The logistics sector plays a crucial role in the manufacturing and trading industry. It ensured that the global flow of goods, particularly essential items, remained unhindered during the pandemic. In other words, the logistic sector helps in the movement of goods from their origin to consumption. The rise of the Goods and Services Tax has reformed our economy in many ways. It aided in the organisation and set-up of some logistics and transportation sectors to speed up their entire processes, striking down the complex tax structure. Transportation, warehousing, freight forwarding, and value-added logistics are the four main areas of the Indian logistics industry. The new tax reform decreases transportation cycle time, improves supply chain and turnaround time, and leads to warehouse consolidation, among other things. The removal of interstate check posts is most beneficial to the business for improving transit and destination efficiency. Even four years after the GST implementation in India, the logistics sector remains a crucial area of concern.
This article addresses both the positive and negative impact of GST on the logistics sector since it has been implemented.
Positive impact of GST on the logistics sector-
• Hassle-free supply of goods and saves transit time
The most preferred way of transportation is by road. Typically, a truck spends 20% of its run time at interstate check posts. Reduced compliance at these Interstate check posts helps minimise transport hassles. VAT forms are no longer needed; the elimination of OCTROI has unclogged cities like Mumbai. A uniform tax structure without varying taxes saves transit time and ensures a smooth flow of goods. Moreover, low delivery time leads to a reduction in distribution costs by 10 to 15%, thereby dropping the final price of the goods.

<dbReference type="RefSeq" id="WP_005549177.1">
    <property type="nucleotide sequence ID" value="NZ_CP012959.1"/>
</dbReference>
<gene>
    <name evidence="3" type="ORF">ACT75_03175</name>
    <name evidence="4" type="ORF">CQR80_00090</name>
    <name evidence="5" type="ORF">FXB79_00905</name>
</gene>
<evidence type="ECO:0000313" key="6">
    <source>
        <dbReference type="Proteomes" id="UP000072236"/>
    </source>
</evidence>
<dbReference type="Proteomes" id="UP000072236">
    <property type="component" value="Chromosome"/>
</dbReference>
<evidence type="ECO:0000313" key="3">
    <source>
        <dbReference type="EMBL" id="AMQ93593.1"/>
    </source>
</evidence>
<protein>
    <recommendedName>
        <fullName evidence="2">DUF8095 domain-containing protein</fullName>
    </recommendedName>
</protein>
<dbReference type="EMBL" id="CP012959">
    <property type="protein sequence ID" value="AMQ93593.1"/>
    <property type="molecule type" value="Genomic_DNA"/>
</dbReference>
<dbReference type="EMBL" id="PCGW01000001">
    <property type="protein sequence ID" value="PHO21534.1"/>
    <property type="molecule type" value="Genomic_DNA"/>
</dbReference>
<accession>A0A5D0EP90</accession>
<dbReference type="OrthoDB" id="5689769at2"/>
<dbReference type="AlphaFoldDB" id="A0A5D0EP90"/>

• Boon to MSMEs
Due to a simpler return filing mechanism, MSMEs are now less reliant on tax professionals than under the previous regime. It was a great step to rationalise the composition scheme and introduce a quarterly reporting alternative for taxpayers with a turnover of less than Rs 1.5 crores.
• Better warehouse system
Due to the GST and other state entrance charges, businesses were obliged to set up and operate several warehouses in each state. GST eliminates the requirement for each state to have its warehouse. As a result, the logistics chain will be leaner and smarter. More FDI in warehousing will be encouraged as a result of this.
• Corruption in logistical procedures is being reduced!
GST appears to reduce the control of local booking agents and cross-border corruption by enabling a larger scope for impartial transportation that is equally beneficial to enterprises, consumers, and states by eliminating the side-lines of the parallel economy.
• High rate of acceptance of 4 Party Logistics
With the GST implementation, the 4PL idea will be expanded. India is now ruled by 3PL players. In the GST regime, the market has become more united. There are no longer any barriers in the form of inter-tax burdens, check-post compliance, or other formalities. This will help major logistics companies expand their market across the country. Adoption of 4PL with GST will enable them to manage the whole supply chain solutions without any issues. The 4PL service can consolidate its warehouses and inventories, lowering the overall product cost by lowering inventory and carrying costs.
Impact of GST on 3rd party logistics
3PLs will have to rearrange their operations when 4PL with GST is implemented to keep up with customer activities. 3PL's primary warehouses are now connected to their most significant clients via a geographically scattered network to avoid interstate taxes. Due to the integration of warehouse operations and the ability to accommodate long-distance consignments, this scenario is eliminated in the post-GST. Consumer-oriented businesses will reap significant gains over capital-intensive businesses, as the former have warehouses in many states to avoid interstate taxes.
Negative impacts of GST on the logistics sector-